Story 44 – The Road To Damascus Based on Acts chapter 9 verses 1 to 31 Had the two of them met before Jesus had been crucified? Had they both been in the Temple together at a Jewish festival or celebration? Had Saul listened to the carpenter from Nazareth as He’d taught the people about the Kingdom of God? Saul knew about John the Baptist and had certainly heard the reports about all Jesus had done - the miracles, the wonders, the signs! He’d seen the frustration of the Pharisees, the Sadducees, the Priests and the Teachers of the Law as, time and time again, Jesus had proved that they didn’t understand what the Scriptures said, and were more interested in what people thought about them than in obeying God. Had it made him angry to hear what Jesus was saying and to realise that, deep inside, even though he seemed to be perfect in his obedience to the Law, he couldn’t control his own sin - his envy, his pride? And the crucifixion of Jesus? What had he made of that? To hear that this teacher and miracle worker had been put to death under the curse of God! For the Scriptures clearly stated that anyone who hung on a tree was under the curse of God and, by being nailed to a wooden cross, Jesus most certainly was ‘hung on a tree’ and therefore came under God’s curse. And yet, within days of His terrible death, to hear rumours and murmurings that Jesus was alive again! There were other things too. The Temple curtain for one, torn in two at the same time Jesus died, and no doubt hurriedly sewn back up again by the Priests! What did it mean? Then there was that sound, that loud noise of rushing wind during the feast of Pentecost. It seemed that from that moment on the trouble had really started! True, it’d been surprising to see the followers of Jesus worshipping in the Temple so soon after He died and the rumours of His resurrection but, after Pentecost, the number of these followers had seemed to explode across Jerusalem with more and more of them following ‘the Way’, as it was called, every day! (PAUSE) Surely it had to be a lie? How could this Jesus be the Son of God? But then Saul had also seen Stephen as his face had shone like that of an angel, and he’d listened to his speech accusing them of disbelief – the nerve! And that had been it, this plague of foolish idiots deceived by the nonsense about Jesus being the Messiah had to be stopped! Saul’s blood had boiled with anger at these people, these followers of Jesus, and he’d watched with hate-filled pleasure as Stephen had been dragged to his place of death. (P) True, he hadn’t expected Stephen to forgive them as they stoned him to death. And what to make of his claim of seeing Jesus standing at the right hand of God … surely that was blasphemy, to make Jesus out to be equal with God? And that had been the trigger, the catalyst, for all that had followed as Saul in his anger, hatred and rage had swept through Jerusalem throwing in prison and sentencing to death everyone he could find who claimed to be a follower of Jesus! Searching from house to house with the single-minded purpose of destroying the young church, Saul arrested and condemned many, while plenty more slipped through his fingers, escaping from Jerusalem to the towns and cities throughout Israel and beyond. But not to worry! They wouldn’t last long. They could run, but they couldn’t hide. Because if there was one real weakness about these followers of ‘the Way’ it was this – they just couldn’t keep quiet about that man Jesus. Wherever they went it seemed that the first thing they did was to find a Jewish meeting place, a synagogue, and start telling other Jews about Jesus. They’d be so easy to find! And now, as Saul trudged along the road to the distant city of Damascus, with letters in his hand from the High Priest himself, giving him orders to find, arrest, put in chains and drag back to Jerusalem every follower of ‘the Way’ he found, Saul muttered murderous threats against them, ready to...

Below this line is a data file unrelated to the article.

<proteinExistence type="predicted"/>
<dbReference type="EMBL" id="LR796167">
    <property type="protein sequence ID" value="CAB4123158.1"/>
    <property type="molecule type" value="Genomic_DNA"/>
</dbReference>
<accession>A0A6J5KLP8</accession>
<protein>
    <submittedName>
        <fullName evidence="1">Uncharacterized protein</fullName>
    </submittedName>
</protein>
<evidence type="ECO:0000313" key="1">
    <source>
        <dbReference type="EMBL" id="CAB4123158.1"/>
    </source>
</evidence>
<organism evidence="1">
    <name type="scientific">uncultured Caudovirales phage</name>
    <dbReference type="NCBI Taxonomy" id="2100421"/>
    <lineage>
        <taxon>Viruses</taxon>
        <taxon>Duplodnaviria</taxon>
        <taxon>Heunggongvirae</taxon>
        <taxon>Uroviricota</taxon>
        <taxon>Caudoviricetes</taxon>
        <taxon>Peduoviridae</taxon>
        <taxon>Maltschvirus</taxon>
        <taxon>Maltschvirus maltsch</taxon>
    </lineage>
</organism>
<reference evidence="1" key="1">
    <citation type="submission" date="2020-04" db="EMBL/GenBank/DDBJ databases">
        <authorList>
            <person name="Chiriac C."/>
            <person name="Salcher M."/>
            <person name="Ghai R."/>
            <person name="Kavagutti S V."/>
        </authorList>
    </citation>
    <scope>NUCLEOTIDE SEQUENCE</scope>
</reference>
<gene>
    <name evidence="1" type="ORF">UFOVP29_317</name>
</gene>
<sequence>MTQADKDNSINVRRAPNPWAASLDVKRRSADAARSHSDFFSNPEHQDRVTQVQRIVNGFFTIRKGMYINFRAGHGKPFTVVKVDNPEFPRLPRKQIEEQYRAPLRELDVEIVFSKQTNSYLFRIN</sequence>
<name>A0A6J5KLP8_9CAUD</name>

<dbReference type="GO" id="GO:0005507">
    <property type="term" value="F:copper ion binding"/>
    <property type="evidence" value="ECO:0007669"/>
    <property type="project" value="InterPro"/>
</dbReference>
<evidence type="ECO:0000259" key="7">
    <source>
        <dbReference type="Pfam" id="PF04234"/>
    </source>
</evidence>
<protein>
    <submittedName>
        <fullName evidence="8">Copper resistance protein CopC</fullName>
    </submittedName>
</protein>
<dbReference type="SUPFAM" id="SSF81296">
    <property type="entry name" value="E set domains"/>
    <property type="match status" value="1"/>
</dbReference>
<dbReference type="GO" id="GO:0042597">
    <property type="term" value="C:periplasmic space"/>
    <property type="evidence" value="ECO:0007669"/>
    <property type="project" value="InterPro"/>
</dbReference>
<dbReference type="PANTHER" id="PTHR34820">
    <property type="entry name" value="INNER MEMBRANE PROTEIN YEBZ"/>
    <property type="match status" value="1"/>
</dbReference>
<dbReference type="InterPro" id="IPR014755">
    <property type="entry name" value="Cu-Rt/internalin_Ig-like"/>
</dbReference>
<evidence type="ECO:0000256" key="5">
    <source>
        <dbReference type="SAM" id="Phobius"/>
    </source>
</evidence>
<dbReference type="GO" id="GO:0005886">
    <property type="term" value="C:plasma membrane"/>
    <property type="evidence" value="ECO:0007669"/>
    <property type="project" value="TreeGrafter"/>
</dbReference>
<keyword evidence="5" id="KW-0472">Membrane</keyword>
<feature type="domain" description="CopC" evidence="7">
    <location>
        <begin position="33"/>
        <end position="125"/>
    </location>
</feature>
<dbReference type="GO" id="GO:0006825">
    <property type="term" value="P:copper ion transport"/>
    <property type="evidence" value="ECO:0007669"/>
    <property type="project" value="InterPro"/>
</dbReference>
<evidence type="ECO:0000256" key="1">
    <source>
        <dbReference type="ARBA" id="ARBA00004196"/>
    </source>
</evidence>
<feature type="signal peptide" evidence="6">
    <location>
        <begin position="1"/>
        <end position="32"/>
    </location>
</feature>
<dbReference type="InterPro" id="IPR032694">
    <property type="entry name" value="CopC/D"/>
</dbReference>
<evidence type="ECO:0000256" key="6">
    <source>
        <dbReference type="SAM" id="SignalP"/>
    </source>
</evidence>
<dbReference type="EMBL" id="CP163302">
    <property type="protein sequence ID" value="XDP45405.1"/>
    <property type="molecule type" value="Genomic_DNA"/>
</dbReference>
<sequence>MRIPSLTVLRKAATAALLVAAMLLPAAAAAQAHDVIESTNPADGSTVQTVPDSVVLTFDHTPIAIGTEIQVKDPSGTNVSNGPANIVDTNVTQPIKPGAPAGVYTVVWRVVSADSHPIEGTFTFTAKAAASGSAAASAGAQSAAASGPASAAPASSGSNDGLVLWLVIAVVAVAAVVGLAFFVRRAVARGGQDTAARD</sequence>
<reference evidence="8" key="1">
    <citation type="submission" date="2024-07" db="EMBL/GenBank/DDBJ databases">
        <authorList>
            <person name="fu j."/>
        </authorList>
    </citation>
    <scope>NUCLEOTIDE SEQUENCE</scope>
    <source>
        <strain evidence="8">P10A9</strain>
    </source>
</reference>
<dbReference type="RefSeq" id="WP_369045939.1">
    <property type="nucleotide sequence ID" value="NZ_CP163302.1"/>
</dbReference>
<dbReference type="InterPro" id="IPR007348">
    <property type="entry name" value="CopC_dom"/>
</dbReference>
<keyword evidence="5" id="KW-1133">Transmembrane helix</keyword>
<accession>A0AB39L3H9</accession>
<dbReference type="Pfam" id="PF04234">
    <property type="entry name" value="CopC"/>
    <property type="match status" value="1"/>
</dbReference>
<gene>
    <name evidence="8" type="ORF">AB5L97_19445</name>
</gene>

11 minutes | May 3, 2021
Episode NT43 - Beyond Jerusalem
Story 43 – Beyond Jerusalem Based on Acts chapter 8 verses 4 to 40 So Stephen was dead and, as those who hated the church swept through Jerusalem to arrest and imprison every believer they could find, the rest of us fled for our lives, not sure what to think! Satan, the enemy of God, seemed to be winning, killing Jesus’ followers and making it almost impossible for us to carry on meeting together. As for me, Philip, I escaped Jerusalem just in time and started to go north, to the area called Samaria. The Jews hate the Samaritans because they think that Samaritans aren’t proper Jews but a mixture of Jews and non-Jews and so they avoid Samaria and Samaritans as much as possible. I hoped that would put off those persecuting the church from following me there. Mind you, it’s not really a good place for any Jew to go, because the hatred goes both ways, and the Samaritans hate the Jews just as much, the two groups having as little to do with each other as possible. As I pondered on all that was happening, I couldn’t help thinking about another time when Jesus’ followers had thought that Satan had won – when Jesus was crucified! Back then, the disciples didn’t understand or believe that, even when Jesus was taken to the cross to be executed, God was still in control. And, because God was still in control, when Jesus died on the cross, far from it being a great victory for Satan, it removed all Satan’s power as Jesus took away our guilt so that Satan couldn’t tell God how terrible we were any more! So, now, when things seemed so bleak with Stephen dead and the rest of us scattered, was God still in control? Of course He was! And yet, what was I supposed to be doing? As I arrived in Samaria, the words of Jesus that the apostles had told us about came to mind. Jesus had said that we’d be witnesses to Him in Jerusalem, yes! But He’d also said we’d be witnesses to Him in Samaria and I was in Samaria! And, anyway, I just couldn’t keep quiet about all the Lord had done, so, when I entered the city of Samaria, I started telling them about the Messiah, about Jesus. I didn’t know what to expect, but I simply couldn’t keep quiet! God was with me as the Holy Spirit worked with great power through me, enabling me to do all kinds of miracles. Those possessed by evil spirits were freed and the demons left with a shriek! The sick were healed – both paralysed and lame – and, because of it, the people listened very carefully to everything I had to tell them about Jesus and there was lots of joy in the city. (PAUSE) One thing I’ve learnt is that, when the Lord’s at work through His people, Satan’s at work as well! (P) In that city there was a man called ‘Simon the Sorcerer’. For many years he’d claimed to be someone of great importance and all the people, from the most ordinary right up to the rulers, often called him ‘the Great One – the Power of God’. The reason they all thought so much of him was because of the magic he performed. But now, many people in that city believed the message I brought them about the Kingdom of God and about Jesus. And because of that many men and women were baptised. Even Simon seemed to believe what I said and was baptised. Yet, rather than getting on and showing he really believed by doing what God wanted, he followed me around everywhere I went, wanting to see the miracles God was doing through me. And, when he saw them, he was amazed! – But more on Simon later. I don’t know if you remember, but God had shown us that when we believed, He’d send the Holy Spirit to us in a special way. He’d ‘baptise us with the Holy Spirit’, to use Jesus’ words. But a funny thing happened when I was in Samaria. Many people had heard my message about the Kingdom of God and believed what I said and been baptised into the name of Jesus, and yet, the Lord hadn’t baptised them with the Holy Spirit! (P) Anyway, when what was left of the church in Jerusalem heard that the people in Samaria had accepted God’s message, they quickly